They said: "The following is a draft list of important vulnerability types for Artificial Intelligence applications built on Large Language Models." So we've got 10 itemized problems or classes. The first is prompt injections. "Prompt injections bypass filters," they write, "or manipulate the LLM using carefully crafted prompts that make the model ignore previous instructions or perform unintended actions." And we have already seen applications of that.

Number two, data leakage: "Accidentally revealing sensitive information, proprietary algorithms, or other confidential details through LLM responses." Number three, inadequate sandboxing: "Failing to properly isolate Large Language Models when they have access to external resources or sensitive systems, allowing for potential exploitation and unauthorized access."

Fourth, unauthorized code execution: "Exploiting LLMs to execute malicious code, commands, or actions on the underlying system through natural language prompts." Fifth, SSRF, Server Side Request Forgery Vulnerabilities: "Exploiting LLMs to perform unintended requests or access restricted resources, such as internal services, APIs, or data stores."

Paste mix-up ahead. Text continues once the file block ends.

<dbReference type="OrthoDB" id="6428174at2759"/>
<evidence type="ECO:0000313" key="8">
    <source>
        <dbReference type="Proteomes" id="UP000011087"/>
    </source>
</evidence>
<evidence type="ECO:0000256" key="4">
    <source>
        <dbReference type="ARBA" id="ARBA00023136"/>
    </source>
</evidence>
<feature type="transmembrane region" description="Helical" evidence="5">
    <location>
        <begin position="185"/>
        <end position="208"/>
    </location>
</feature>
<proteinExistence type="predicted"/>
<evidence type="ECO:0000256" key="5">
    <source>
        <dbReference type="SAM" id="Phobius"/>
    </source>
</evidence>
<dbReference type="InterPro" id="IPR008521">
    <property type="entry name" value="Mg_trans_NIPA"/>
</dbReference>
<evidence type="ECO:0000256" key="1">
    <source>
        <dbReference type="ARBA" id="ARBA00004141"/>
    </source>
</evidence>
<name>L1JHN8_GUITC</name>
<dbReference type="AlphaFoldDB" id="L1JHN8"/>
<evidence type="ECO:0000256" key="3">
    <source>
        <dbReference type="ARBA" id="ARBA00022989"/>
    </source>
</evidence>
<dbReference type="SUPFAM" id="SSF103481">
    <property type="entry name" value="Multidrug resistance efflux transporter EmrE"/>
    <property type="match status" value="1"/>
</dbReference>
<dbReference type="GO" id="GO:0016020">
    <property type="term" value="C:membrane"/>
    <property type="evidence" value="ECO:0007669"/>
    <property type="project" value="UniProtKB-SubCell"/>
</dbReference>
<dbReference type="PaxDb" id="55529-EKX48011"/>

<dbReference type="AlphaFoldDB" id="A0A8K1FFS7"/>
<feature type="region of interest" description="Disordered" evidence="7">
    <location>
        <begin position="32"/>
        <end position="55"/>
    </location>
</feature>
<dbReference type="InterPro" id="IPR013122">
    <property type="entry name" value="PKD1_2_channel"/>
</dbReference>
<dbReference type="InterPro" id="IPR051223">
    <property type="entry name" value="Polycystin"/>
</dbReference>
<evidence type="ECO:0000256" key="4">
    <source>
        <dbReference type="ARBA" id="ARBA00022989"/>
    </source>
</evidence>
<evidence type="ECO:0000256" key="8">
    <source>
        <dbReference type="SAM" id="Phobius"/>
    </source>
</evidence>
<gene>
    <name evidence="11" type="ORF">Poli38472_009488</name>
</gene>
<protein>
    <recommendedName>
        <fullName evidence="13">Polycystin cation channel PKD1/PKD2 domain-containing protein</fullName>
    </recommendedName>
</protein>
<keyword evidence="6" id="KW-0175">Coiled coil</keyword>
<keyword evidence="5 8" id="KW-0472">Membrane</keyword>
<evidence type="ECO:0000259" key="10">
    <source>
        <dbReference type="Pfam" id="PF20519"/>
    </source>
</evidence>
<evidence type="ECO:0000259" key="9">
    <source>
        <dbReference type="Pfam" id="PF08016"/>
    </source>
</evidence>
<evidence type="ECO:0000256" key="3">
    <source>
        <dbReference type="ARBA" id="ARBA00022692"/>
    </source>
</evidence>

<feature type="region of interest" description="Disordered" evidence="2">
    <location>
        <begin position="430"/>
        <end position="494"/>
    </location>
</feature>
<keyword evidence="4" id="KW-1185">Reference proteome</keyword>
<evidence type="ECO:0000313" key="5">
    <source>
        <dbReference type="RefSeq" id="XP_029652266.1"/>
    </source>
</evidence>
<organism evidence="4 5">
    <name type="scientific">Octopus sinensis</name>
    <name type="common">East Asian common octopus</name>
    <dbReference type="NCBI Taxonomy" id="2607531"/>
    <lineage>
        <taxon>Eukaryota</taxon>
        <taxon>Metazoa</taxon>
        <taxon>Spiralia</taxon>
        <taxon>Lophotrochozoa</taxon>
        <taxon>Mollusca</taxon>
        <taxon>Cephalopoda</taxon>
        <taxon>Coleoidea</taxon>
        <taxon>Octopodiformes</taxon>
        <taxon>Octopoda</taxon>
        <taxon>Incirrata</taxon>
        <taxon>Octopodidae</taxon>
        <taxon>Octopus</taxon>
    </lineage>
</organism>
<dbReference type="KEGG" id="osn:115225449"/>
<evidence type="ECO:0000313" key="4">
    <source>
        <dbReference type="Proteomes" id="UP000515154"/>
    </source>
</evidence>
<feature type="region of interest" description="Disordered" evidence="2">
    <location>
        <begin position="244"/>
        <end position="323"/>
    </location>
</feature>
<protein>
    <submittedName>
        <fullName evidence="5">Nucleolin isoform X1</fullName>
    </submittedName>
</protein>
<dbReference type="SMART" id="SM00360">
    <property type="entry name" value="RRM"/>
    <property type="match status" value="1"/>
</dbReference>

Number six, over-reliance on LLM-generated content: "Excessive dependence on LLM-generated content without human oversight can result in harmful consequences." You're right. Seven, inadequate AI alignment. They said: "Failing to ensure that the LLM's objectives and behavior align with the intended use case, leading to undesired consequences or vulnerabilities." Number eight, insufficient access controls: "Not properly implementing access controls or authentication, allowing unauthorized users to interact with the LLM and potentially exploit vulnerabilities."

Nine, improper error handling: "Exposing error messages for debugging information that could reveal sensitive information, system details, or potential attack vectors." And finally, 10, training data poisoning: "Maliciously manipulating training data or fine-tuning procedures to introduce vulnerabilities or backdoors into the Large Language Model."